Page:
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Pianist Hears the Sound of Music in Silent Films : Performer: Robert Israel, 27, is an anomaly. He provides accompaniment for '20s films and will also be heard in a "21 Jump Street" episode.

May 04, 1990|DAVID SWEET | Sweet is a Los Angeles free-lance writer.

After Robert Israel played the organ for five silent movie comedies at a UCLA film class this spring, a sophomore confided her initial surprise to him. "I was expecting an old man to be sitting there," she said. "I was shocked to see how young you are."

In a business that peaked in the 1920s and fell apart when sound pictures became dominant during the Depression, the 27-year-old Israel is an anomaly. He is one of a handful of people in his generation, one bred almost exclusively on recorded sound, to play live scores for silent movies.

And, ironically, recorded sound will soon bring Israel's silent-movie talents to a national audience. Israel will accompany a seven-minute silent film in Monday's hourlong episode of "21 Jump Street." In the show, an undercover unit thwarts an assassination attempt on a senator, and Officer Tom Hanson uses a silent movie to describe the slapstick rescue.

Israel developed the "Jump Street" score as he would any other, by watching the clip once or twice and creating the accompaniment in his head. This music will be heard by an audience thousands of times larger than his usual audience. More than 8.5 million people are expected to be watching Monday's show, according to a Fox spokesman.

Israel's interest in silent pictures began 20 years ago when his father took him to The Silent Movie Theatre on Fairfax Avenue and other film venues. "I was fascinated by silent movies," he said. "The quality of life, the way they dressed, the landscaping. There was a simplicity in living back then that was reflected in ideals and behaviors of the films. It's an era gone by."

He started collecting films at 13 and began to notice that music was important to the picture. He first played the piano at 16, and by 17 he accompanied his first silent picture, today's stage rage, "The Phantom of the Opera," at a Caltech film festival.

In 1988, the Los Angeles native completed his music studies at Cal State Northridge. Although the school doesn't offer film accompaniment courses, Israel said what he learned there has helped his playing.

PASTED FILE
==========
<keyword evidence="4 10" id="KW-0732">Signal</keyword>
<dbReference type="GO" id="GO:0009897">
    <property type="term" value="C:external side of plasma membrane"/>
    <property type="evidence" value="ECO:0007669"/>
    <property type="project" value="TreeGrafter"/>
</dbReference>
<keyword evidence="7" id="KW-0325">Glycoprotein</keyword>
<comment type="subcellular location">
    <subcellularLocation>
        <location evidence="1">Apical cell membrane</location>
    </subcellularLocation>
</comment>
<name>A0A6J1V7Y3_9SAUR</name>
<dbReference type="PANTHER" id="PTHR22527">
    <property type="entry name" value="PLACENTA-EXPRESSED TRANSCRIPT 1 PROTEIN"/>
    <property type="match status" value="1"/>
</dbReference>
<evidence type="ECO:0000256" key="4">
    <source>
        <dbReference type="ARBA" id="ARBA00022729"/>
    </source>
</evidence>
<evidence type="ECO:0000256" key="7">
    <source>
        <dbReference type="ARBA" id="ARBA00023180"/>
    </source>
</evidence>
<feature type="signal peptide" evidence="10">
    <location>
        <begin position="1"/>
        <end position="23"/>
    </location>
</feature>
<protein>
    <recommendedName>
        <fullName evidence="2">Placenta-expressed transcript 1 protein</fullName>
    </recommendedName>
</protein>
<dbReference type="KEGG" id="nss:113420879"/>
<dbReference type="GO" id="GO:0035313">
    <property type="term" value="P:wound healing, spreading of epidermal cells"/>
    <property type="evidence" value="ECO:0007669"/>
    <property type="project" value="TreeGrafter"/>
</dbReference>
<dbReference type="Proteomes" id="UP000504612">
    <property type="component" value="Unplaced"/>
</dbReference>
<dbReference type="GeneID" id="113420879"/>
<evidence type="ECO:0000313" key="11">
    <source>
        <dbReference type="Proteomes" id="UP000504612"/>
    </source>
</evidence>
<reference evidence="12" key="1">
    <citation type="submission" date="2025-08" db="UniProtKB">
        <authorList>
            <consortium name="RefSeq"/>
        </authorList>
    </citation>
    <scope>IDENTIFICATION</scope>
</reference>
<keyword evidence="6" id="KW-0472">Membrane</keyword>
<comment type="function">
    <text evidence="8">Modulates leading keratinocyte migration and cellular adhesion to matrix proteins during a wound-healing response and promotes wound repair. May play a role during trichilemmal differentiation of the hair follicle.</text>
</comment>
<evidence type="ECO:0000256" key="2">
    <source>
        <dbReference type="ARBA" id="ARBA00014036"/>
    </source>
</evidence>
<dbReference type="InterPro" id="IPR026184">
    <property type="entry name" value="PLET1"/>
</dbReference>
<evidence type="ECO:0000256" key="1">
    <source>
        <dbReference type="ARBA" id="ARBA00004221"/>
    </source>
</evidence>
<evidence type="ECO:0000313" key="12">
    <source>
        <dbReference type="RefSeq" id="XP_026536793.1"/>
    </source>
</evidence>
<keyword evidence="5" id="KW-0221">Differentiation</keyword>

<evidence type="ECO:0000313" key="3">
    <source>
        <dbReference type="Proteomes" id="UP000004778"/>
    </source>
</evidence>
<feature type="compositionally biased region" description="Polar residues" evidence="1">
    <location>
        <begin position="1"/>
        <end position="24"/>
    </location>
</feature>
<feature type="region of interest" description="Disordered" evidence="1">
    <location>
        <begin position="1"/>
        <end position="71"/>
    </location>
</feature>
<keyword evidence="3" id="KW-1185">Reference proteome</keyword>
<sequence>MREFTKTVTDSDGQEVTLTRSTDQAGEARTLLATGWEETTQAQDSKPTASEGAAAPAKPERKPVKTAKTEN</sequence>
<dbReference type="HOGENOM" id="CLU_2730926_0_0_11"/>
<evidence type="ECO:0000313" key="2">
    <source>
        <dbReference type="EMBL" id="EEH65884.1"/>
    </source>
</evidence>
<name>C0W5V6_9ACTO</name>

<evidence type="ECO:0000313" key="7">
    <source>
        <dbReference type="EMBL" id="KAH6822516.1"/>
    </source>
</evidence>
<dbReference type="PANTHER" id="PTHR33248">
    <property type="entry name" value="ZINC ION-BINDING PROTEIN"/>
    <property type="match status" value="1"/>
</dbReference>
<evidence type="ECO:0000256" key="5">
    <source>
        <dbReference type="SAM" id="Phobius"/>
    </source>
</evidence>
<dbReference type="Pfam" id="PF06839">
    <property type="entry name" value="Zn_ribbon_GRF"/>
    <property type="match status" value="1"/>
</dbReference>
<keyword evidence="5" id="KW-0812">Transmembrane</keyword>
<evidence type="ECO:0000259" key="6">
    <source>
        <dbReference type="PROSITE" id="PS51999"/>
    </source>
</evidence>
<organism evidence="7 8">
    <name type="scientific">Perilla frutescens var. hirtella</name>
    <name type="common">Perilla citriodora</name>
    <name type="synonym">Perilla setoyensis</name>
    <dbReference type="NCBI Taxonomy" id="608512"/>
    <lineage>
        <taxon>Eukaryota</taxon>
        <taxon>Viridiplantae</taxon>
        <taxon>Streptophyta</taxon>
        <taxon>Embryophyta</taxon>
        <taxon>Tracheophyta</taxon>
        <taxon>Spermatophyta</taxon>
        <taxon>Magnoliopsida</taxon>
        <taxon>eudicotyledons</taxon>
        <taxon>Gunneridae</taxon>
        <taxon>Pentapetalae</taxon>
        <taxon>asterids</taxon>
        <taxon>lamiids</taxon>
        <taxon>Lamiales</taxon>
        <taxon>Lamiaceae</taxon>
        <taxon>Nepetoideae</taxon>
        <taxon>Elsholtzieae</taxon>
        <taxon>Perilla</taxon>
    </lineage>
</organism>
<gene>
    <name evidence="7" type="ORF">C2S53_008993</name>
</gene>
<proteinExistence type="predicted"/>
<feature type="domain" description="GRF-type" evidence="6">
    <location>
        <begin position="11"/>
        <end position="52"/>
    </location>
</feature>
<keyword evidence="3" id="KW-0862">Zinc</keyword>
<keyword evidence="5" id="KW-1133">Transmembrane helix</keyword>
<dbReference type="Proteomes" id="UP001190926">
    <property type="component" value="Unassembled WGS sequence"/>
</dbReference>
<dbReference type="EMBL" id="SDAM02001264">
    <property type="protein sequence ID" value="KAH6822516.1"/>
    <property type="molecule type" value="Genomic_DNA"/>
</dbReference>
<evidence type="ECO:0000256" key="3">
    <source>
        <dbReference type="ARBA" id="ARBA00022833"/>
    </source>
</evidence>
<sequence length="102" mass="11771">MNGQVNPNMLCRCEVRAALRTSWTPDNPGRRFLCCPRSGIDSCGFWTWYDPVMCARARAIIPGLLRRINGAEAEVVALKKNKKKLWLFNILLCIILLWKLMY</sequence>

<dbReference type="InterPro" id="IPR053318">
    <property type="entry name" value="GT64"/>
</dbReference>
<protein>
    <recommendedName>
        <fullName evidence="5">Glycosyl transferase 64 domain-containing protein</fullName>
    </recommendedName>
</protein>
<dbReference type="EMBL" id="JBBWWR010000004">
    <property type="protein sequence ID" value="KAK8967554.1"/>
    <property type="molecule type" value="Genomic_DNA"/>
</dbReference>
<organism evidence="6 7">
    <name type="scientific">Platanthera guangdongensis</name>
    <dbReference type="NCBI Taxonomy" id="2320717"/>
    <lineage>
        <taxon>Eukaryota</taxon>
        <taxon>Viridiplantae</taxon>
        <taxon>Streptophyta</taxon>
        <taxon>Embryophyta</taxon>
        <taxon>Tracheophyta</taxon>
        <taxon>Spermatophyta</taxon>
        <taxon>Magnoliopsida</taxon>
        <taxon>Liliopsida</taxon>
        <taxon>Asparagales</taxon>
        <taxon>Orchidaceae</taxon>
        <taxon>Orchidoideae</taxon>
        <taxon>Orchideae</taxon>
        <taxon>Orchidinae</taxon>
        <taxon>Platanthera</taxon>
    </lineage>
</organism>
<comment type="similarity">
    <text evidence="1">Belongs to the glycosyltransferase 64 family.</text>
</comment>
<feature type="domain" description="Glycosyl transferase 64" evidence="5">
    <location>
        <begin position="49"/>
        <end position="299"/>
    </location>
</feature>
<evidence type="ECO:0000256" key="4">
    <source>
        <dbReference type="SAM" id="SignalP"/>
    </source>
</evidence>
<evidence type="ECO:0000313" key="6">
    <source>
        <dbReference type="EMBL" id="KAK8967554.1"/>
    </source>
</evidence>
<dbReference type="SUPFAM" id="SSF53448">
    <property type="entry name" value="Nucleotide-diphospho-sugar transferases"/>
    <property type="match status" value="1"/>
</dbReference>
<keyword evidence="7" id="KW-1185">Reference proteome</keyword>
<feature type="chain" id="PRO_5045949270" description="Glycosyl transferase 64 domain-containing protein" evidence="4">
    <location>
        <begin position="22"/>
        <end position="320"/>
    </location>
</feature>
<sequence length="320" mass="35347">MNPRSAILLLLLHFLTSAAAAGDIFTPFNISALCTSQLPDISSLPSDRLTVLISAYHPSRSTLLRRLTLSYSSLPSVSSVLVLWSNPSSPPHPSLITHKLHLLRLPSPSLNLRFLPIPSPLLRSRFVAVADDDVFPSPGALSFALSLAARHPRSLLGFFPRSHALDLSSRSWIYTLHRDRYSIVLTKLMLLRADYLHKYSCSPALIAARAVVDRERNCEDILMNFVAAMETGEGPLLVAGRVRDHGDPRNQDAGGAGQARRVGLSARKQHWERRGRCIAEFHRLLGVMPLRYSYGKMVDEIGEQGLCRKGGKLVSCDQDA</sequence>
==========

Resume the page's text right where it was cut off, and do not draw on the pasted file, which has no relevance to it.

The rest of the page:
"It's a very intensive study in music, which helps you interpret the language of music and understand music," he said. "So the film accompaniment was better than I was previously able to do. The best film accompanists studied music. The ones in the '20s were classical pianists, not hack pianists."

William Toutant, associate dean of the CSUN School of the Arts, is a fan of Israel's accompaniments. "He points out certain dramatic and comedic points in the film with his harmonic imagination. What he does with the music really enhances the film, without drawing attention to the music."

That, Israel said, is the accompanist's goal. "The music shouldn't set the mood," he said. "The film provides the mood, and the music realizes the mood the film is intending."

Israel alluded to Bernard Herrmann's recorded score for Alfred Hitchcock's 1958 movie "Vertigo" to support his point. "It's one of the most perfect film scores. The compositions seem to supplement the film without getting in the way. But if you take away the music, you've taken away a lot of the film."

The pianist said live scores have a special touch that recorded scores lack. "The audience knows that there is something being created on the spot. It's a psychological effect. Musicians provide a link between the audience and what's on the screen."

Israel's accompaniment schedule is unpredictable. He'll play for six films some weeks and other times accompany only two films a month at the Los Angeles County Museum of Art, UCLA's Melnitz Theatre and the Cultural Hall in North Hollywood.

He creates about four of every five scores himself, rather than playing the music that was developed for the film. Sometimes he must develop a score without previewing the movie. "Instinct, experience and repertoire help a lot," he said. "If it's a Russian picture, you think of Russian composers."

But in an anachronistic business that last thrived when Calvin Coolidge was president, accompanying a movie cold is the least of Israel's problems.

Octogenarian Gaylord Carter, who has played for silent movies since their heyday, said that it's tough to be a young silent-movie accompanist today. "When I started, every theater hired an organist. They had to have them. There's not a future out there for the average performer today. You have to be a star performer to make it a viable profession."

Despite his keyboard excellence, Israel faces another barrier: reverse ageism. "They imply that they think I'm just not experienced enough," he said about some who consider hiring him. "I'll ask, 'Why?' and they'll say that I'm too young."

Israel said the limited competition that exists in the accompaniment world seems fierce. "It's a combination of elements. Some people have egos to satisfy, some are trying to just grab the limelight and not to compose a serious score, and others are scrambling to get work."

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